Female sex hormones instruct the thymus, a central organ of the immune system, to produce specialized cells called “Tregs” to deal with physiological changes to arise during pregnancy, the study revealed. The researchers also found that RANK, a receptor expressed in a part of the thymus called the epithelium, is the key molecule behind this mechanism. The study is an international research effort including scientists from IMBA, the University of British Columbia, the Karolinska Institutet and the Medical University of Vienna.
“We knew RANK was expressed in the thymus, but its role in pregnancy was unknown,” says the study’s senior author Josef Penninger, IMBA group leader and founding director, who is now director of the Life Sciences Institute of the University of British Columbia. To gain deeper insights, the authors studied mice where RANK had been deleted from the thymus. “The absence of RANK prevented the production of Tregs in the thymus during pregnancy. That resulted in less Tregs in the placentas, leading to elevated rates of miscarriage,” says the study’s lead author Magdalena Paolino, former postdoctoral fellow at IMBA, who now heads, since 2017, her own laboratory at the renowned Karolinska Institutet in Sweden.
The findings also offer new molecular insights into the development of gestational diabetes, a disease that affects approximately 15 percent of women in pregnancy worldwide, and yet still puzzles scientists to this day.
In healthy pregnancies, the researchers found that Tregs migrated to the mother’s fat tissue to prevent inflammation and help control glucose levels in the body. Pregnant mice lacking RANK had high levels of glucose and insulin in their blood and many other indicators of gestational diabetes, including larger-than-average young. “Similar to babies of women with gestational diabetes, the newborn pups were much heavier than average,” says Paolino.
The deficiency of Tregs during pregnancy in mothers also resulted in long-lasting transgenerational effects on the offspring, which remained prone to diabetes and overweight throughout their life spans. Interestingly, administering thymus-derived Tregs isolated from normal pregnancies to the RANK-deficient mice reversed all the mice’s health issues, including miscarriage and maternal glucose levels, and also normalised the body weights of the pups.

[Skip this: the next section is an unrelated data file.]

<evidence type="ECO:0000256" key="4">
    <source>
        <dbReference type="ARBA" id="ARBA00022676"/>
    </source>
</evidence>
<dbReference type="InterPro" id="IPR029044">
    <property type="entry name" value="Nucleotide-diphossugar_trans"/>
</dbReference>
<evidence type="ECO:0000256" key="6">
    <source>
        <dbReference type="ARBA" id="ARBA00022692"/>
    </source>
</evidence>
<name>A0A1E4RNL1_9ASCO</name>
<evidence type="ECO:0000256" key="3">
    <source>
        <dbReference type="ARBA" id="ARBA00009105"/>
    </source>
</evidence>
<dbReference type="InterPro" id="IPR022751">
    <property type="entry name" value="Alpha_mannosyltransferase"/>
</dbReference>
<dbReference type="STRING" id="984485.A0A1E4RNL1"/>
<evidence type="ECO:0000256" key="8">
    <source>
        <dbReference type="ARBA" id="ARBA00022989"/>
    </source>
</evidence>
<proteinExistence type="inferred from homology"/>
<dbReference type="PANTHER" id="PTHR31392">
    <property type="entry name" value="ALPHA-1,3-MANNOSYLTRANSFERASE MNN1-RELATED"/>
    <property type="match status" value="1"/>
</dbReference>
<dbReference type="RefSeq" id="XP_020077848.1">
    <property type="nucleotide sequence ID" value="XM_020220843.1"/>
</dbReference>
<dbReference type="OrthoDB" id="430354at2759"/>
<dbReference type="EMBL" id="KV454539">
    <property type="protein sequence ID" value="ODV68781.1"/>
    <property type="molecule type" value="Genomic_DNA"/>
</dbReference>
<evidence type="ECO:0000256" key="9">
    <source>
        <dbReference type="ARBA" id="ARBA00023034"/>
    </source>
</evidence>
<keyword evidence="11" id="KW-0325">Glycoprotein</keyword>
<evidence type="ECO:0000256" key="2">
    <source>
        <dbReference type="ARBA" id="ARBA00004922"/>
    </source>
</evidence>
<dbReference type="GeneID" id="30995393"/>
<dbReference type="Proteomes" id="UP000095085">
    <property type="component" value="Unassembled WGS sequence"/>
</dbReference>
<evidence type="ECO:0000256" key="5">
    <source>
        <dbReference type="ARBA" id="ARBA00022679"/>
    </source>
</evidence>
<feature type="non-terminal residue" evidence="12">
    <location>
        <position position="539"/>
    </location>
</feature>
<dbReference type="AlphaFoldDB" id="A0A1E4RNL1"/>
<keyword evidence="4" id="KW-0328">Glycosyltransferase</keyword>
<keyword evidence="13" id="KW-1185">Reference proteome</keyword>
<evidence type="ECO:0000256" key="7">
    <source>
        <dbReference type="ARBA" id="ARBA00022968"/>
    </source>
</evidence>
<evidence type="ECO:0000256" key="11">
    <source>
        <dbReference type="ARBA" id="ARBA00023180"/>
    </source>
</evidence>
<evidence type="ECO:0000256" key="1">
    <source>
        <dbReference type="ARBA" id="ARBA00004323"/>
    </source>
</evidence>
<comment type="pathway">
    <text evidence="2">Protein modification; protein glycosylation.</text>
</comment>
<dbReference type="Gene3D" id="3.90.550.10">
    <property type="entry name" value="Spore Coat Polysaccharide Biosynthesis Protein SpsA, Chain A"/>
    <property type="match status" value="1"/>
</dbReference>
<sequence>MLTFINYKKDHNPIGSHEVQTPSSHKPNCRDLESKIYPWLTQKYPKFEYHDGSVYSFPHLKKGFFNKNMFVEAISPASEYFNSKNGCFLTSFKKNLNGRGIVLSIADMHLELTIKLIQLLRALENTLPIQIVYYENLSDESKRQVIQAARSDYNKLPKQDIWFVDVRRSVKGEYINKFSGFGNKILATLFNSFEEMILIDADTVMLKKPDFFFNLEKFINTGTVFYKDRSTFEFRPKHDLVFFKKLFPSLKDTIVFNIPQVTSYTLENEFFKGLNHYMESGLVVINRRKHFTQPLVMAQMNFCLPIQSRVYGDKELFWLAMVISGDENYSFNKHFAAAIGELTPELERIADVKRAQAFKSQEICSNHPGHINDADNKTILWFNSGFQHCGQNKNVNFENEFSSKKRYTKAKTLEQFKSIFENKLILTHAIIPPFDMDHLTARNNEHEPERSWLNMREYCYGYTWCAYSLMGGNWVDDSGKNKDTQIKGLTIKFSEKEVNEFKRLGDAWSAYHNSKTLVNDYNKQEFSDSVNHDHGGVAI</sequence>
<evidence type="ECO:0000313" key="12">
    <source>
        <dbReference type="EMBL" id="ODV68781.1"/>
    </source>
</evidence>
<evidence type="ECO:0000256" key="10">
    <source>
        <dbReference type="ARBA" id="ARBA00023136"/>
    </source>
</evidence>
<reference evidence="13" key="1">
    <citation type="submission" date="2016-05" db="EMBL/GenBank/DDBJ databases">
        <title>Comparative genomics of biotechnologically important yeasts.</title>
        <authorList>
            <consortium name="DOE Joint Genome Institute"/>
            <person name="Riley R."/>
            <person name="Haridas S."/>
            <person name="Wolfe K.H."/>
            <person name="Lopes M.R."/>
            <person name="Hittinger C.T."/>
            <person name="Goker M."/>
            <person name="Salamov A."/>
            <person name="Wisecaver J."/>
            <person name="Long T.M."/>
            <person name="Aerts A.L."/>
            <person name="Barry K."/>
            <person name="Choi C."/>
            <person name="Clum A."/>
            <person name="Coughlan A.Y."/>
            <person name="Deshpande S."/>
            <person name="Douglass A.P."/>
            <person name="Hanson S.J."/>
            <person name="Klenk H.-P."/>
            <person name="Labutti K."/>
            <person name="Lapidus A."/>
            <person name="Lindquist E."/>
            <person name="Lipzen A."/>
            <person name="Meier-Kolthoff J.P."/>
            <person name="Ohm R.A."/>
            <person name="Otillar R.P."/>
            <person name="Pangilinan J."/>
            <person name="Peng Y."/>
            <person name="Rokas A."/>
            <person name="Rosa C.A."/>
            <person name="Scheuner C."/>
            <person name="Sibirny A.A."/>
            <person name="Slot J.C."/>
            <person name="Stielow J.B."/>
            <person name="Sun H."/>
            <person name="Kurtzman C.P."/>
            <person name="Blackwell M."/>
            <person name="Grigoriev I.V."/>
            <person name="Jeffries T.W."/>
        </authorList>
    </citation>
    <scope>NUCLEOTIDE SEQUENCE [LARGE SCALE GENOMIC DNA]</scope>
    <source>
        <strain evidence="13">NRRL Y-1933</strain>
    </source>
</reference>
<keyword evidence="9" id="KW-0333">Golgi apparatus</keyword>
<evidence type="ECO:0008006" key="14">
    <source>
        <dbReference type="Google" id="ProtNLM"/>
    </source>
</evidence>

The researchers also analysed women with gestational diabetes, revealing a reduced number of Tregs in their placentas, similar to the study on mice. “The discovery of this new mechanism underlying gestational diabetes potentially offers new therapeutic targets for mother and fetus in the future,” says co-author Dr. Alexandra Kautzky-Willer, a clinician researcher based at the Medical University of Vienna.
“The thymus changes massively during pregnancy and how such rewiring of an entire tissue contributes to a healthy pregnancy has been one of the remaining mysteries of immunology,” adds Dr. Penninger. “Our work over many years has now not only solved this puzzle – pregnancy hormones rewire the thymus via RANK – but uncovered a new paradigm for its function: the thymus not only changes the immune system of the mother so it does not reject the fetus, but the thymus also controls metabolic health of the mother.” “This research changes our view of the thymus as an active and dynamic organ required to safeguard pregnancies,” says Penninger.
The study was made possible thanks to a close collaboration between the Institute of Molecular Biotechnology of the Austrian Academy of Sciences in Vienna, the Life Sciences Institute in Vancouver, and the Karolinska Institutet. Researchers from the CeMM Institute and the Medical University in Vienna, as well as from the University of Birmingham and Oxford in the United Kingdom also participated.